Here's Why You Should Think Twice About Jumping in the Ocean This Summer

A startling report by ABC News is leaving us thinking twice before swimming in the open ocean this summer. According to the station, experts are expecting to see a widespread outbreak of sea lice—creating a rash known as seabather’s eruption—in the coming months, specifically in the Gulf of Mexico. Seattle dermatologist Jennifer Reichel, MD, says this eruption is caused by Cnidarian larvae (which she also explains as tiny—usually thimble—jellyfish larvae) and happens mostly along the Atlantic coast. “It begins a few hours after swimming in the water and affects the covered areas of the body, as the larvae are trapped under the bathing suit (as apposed to swimmer's itch, which affects the non-covered areas),” Dr. Reichel explains, adding that the result is tiny red bumps that itch or sting.

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WKRG reports that outbreaks of the sea lice have already been confirmed in Florida and have a good chance of traveling north toward Alabama. Because the tiny larvae are practically invisible to the naked eye, aside from refraining from swimming, we can’t exactly avoid them. To limit the irritation, however, Dr. Reichel recommends removing your bathing suit shortly after swimming and rinsing in fresh water. Officials have also presented alternate solutions, which include rubbing the affected area with sand or the edge of a credit card and flushing the skin with hot water instead of cold.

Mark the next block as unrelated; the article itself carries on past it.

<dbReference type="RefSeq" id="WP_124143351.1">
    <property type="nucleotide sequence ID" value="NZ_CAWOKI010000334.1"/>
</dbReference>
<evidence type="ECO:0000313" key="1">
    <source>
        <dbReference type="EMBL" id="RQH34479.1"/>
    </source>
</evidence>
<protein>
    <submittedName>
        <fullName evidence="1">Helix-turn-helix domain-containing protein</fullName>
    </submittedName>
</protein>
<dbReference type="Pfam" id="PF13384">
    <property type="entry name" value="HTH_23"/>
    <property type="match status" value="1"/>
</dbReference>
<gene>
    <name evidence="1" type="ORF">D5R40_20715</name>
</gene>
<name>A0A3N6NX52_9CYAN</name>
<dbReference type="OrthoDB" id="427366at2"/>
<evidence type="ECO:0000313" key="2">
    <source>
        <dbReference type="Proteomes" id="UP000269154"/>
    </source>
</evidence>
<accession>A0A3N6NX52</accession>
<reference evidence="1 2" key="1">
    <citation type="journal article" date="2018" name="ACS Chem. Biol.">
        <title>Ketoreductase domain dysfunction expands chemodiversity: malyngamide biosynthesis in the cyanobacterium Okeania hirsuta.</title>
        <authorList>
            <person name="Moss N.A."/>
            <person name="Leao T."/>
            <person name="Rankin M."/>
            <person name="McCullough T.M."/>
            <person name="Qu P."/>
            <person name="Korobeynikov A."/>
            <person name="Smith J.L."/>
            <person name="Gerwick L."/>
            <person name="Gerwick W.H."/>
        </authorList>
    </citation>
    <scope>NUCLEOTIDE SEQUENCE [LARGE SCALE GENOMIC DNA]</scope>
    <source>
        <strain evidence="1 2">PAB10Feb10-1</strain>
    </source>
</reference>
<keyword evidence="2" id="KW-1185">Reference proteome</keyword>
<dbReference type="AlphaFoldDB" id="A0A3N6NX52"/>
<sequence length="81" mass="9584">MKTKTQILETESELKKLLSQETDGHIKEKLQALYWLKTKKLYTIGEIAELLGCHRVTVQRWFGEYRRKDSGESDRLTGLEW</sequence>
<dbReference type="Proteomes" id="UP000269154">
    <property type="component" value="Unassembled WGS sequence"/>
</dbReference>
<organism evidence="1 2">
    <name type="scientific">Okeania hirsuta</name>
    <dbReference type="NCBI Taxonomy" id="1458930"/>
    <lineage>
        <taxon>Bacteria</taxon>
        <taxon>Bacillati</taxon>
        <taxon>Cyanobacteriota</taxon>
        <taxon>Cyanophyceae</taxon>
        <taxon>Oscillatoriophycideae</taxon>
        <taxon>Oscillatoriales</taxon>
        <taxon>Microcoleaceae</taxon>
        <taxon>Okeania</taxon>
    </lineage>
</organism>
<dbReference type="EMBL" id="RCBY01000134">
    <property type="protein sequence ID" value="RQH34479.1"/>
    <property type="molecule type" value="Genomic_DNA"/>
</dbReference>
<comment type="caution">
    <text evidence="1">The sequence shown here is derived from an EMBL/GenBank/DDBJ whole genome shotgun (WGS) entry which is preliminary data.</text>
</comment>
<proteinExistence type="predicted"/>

Look for purple flags or sea lice signs posted at your local beach—if raised, the area may be affected and you are at risk.  


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